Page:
Behind the considerable resources prosecutors devoted to the case — more than $55,000 spent on experts alone — was State Attorney Michael McAuliffe identifying it as a key case. His office prosecuted it as part of his commitment to protecting society's most vulnerable victims, including the elderly, he said.

"I never viewed it as an Alzheimer's case," McAuliffe said. "I viewed as people doing things to an elder loved one which never should have been done."

In the end, though, the verdict rested with a 12-member jury. And to them, the case was not clear cut at all.

Each had varying opinions as to whether Lorey's death was a murder, a manslaughter or no crime at all, said juror Debra Eagleton of Lake Worth.

Their 12-hour deliberation ended in doors slamming, angry words, and one juror sticking in the face of a man who believed the couple innocent a photo of Lorey's skeletal corpse, saying "I hope your mother ends up like that one day," the man recalled.

Jurors reached a compromise verdict to avoid a mistrial, rejecting a first-degree murder conviction which could have sent the Fenns to prison for life, and settling on a misdemeanor conviction of culpable negligence. They also convicted the Fenns of a felony charge, abuse of the elderly, for which they were sentenced to five years in prison.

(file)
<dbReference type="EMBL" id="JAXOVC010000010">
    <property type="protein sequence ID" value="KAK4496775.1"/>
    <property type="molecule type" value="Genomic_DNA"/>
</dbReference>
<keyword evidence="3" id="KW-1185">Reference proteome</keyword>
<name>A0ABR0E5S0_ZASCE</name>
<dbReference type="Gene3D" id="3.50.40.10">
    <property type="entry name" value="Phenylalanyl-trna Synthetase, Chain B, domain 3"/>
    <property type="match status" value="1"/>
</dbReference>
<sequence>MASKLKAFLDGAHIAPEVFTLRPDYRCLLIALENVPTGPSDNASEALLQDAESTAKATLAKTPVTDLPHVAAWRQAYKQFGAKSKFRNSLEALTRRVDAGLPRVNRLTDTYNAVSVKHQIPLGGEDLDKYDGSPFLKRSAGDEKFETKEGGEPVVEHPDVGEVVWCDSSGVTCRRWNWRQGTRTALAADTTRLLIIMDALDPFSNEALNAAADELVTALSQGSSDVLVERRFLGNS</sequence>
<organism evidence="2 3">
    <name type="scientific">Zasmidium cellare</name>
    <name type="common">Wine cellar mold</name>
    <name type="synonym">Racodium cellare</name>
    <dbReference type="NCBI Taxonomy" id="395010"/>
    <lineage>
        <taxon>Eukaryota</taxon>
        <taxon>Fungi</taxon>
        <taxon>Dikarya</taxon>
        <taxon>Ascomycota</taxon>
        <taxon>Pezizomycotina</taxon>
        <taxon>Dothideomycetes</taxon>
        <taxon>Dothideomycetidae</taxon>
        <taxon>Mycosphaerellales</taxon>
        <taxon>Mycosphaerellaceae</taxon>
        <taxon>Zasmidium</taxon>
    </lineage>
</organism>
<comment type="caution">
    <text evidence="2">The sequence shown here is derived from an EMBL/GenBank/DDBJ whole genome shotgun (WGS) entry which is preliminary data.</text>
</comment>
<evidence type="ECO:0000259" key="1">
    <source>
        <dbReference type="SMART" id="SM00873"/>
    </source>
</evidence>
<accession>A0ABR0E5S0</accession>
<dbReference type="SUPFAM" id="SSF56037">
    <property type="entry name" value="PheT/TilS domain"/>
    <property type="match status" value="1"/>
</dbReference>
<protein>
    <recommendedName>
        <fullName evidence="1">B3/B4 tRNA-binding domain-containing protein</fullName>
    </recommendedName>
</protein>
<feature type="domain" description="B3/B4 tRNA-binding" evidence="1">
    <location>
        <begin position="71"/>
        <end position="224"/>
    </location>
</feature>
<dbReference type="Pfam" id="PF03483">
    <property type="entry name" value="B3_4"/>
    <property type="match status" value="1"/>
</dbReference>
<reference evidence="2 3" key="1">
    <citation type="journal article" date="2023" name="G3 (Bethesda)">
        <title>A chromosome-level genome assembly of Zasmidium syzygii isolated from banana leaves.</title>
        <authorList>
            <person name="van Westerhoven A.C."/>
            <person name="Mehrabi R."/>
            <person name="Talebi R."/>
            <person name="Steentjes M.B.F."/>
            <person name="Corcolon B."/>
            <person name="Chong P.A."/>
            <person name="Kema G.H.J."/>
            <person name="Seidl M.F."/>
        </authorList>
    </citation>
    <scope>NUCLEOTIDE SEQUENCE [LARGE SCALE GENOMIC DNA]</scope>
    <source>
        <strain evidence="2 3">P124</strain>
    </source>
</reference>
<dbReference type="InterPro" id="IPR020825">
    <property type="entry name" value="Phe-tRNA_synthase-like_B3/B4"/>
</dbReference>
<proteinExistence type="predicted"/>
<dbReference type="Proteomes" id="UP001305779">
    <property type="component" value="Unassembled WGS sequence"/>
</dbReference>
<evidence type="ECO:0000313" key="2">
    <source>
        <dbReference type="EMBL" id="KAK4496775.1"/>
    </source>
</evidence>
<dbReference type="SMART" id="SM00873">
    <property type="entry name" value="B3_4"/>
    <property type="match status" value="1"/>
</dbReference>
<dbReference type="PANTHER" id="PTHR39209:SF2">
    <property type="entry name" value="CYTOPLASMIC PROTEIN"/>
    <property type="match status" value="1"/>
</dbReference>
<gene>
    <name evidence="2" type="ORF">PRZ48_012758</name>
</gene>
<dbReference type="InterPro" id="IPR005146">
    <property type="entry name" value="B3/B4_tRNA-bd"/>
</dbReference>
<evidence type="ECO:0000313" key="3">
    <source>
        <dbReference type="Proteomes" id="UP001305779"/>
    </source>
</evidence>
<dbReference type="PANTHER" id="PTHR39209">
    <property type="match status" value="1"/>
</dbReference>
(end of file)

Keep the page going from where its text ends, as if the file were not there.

It's a decision which now haunts Eagleton.

Days after the verdict, she said she couldn't get the the photos of Lorey's corpse out of her mind.

Toby Fenn told a sheriff's detective he sometimes found Lorey splayed out beside her bed, struggling to get up.

Eagleton said she awoke at night thinking of how she put railings up on her childrens' beds to keep them from falling out. Why did the Fenns not take such simple precautions? she asked herself. "It haunts me that I didn't force myself to go higher — to manslaughter," Eagleton said.

The Fenns' chief defense attorney, Michael Salnick, said the verdict reaction he's heard is that it's not only a victory for the Fenns, but a victory for caregivers who honor their loved one's wish to die at home.

"It was clear. [Elly Lorey] told her sons and family she never wanted to die in a facility. She wanted to die at home."

The Fenns ended up financially and emotionally devastated by the case, Salnick said.

McAuliffe took no umbrage with the verdict, saying he is respectful of jury decisions.

"If it triggers a good discussion on the issues, then it serves the public good," McAuliffe said.

And the Fenns' case will sharpen for prosecutors the cases yet to come.

"And there will be a next one," McAuliffe said.

Find this article at:
http://www.palmbeachpost.com/news/content/local_news/epaper/2009/09/26/0926fenn.html

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Bob DeMarco is the editor of the Alzheimer's Reading Room and an Alzheimer's caregiver. The Alzheimer's Reading Room is the number one website on the Internet for news, advice, and insight into Alzheimer's disease. Bob has written more than 800 articles with more than 18,000 links on the Internet. Bob resides in Delray Beach, FL.
Original content Bob DeMarco, Alzheimer's Reading Room